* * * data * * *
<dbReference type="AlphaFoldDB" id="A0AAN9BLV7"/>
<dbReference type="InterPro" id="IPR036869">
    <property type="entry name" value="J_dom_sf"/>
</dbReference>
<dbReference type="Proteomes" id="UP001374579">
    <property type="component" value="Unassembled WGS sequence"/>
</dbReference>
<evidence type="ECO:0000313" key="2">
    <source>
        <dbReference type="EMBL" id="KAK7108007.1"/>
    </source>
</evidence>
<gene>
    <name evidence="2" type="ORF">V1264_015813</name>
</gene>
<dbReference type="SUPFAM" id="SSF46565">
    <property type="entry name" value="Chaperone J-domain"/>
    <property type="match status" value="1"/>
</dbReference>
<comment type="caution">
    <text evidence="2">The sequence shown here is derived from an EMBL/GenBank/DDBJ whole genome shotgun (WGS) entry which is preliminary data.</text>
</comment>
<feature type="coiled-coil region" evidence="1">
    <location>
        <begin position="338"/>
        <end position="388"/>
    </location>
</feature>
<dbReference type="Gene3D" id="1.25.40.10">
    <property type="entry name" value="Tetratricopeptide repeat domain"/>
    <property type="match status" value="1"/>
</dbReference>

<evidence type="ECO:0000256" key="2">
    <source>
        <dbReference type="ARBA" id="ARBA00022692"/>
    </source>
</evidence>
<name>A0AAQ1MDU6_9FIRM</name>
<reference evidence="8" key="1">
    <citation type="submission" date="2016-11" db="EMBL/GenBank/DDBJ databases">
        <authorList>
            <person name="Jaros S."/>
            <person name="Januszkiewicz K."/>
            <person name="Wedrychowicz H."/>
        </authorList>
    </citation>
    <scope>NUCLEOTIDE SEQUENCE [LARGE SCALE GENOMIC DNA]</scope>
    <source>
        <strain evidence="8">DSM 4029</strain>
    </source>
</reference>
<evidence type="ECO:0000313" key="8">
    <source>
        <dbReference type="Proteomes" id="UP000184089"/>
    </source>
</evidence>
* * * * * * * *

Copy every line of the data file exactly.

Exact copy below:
<dbReference type="AlphaFoldDB" id="A0AAN9BLV7"/>
<dbReference type="InterPro" id="IPR036869">
    <property type="entry name" value="J_dom_sf"/>
</dbReference>
<dbReference type="Proteomes" id="UP001374579">
    <property type="component" value="Unassembled WGS sequence"/>
</dbReference>
<evidence type="ECO:0000313" key="2">
    <source>
        <dbReference type="EMBL" id="KAK7108007.1"/>
    </source>
</evidence>
<gene>
    <name evidence="2" type="ORF">V1264_015813</name>
</gene>
<dbReference type="SUPFAM" id="SSF46565">
    <property type="entry name" value="Chaperone J-domain"/>
    <property type="match status" value="1"/>
</dbReference>
<comment type="caution">
    <text evidence="2">The sequence shown here is derived from an EMBL/GenBank/DDBJ whole genome shotgun (WGS) entry which is preliminary data.</text>
</comment>
<feature type="coiled-coil region" evidence="1">
    <location>
        <begin position="338"/>
        <end position="388"/>
    </location>
</feature>
<dbReference type="Gene3D" id="1.25.40.10">
    <property type="entry name" value="Tetratricopeptide repeat domain"/>
    <property type="match status" value="1"/>
</dbReference>

<evidence type="ECO:0000256" key="2">
    <source>
        <dbReference type="ARBA" id="ARBA00022692"/>
    </source>
</evidence>
<name>A0AAQ1MDU6_9FIRM</name>
<reference evidence="8" key="1">
    <citation type="submission" date="2016-11" db="EMBL/GenBank/DDBJ databases">
        <authorList>
            <person name="Jaros S."/>
            <person name="Januszkiewicz K."/>
            <person name="Wedrychowicz H."/>
        </authorList>
    </citation>
    <scope>NUCLEOTIDE SEQUENCE [LARGE SCALE GENOMIC DNA]</scope>
    <source>
        <strain evidence="8">DSM 4029</strain>
    </source>
</reference>
<evidence type="ECO:0000313" key="8">
    <source>
        <dbReference type="Proteomes" id="UP000184089"/>
    </source>
</evidence>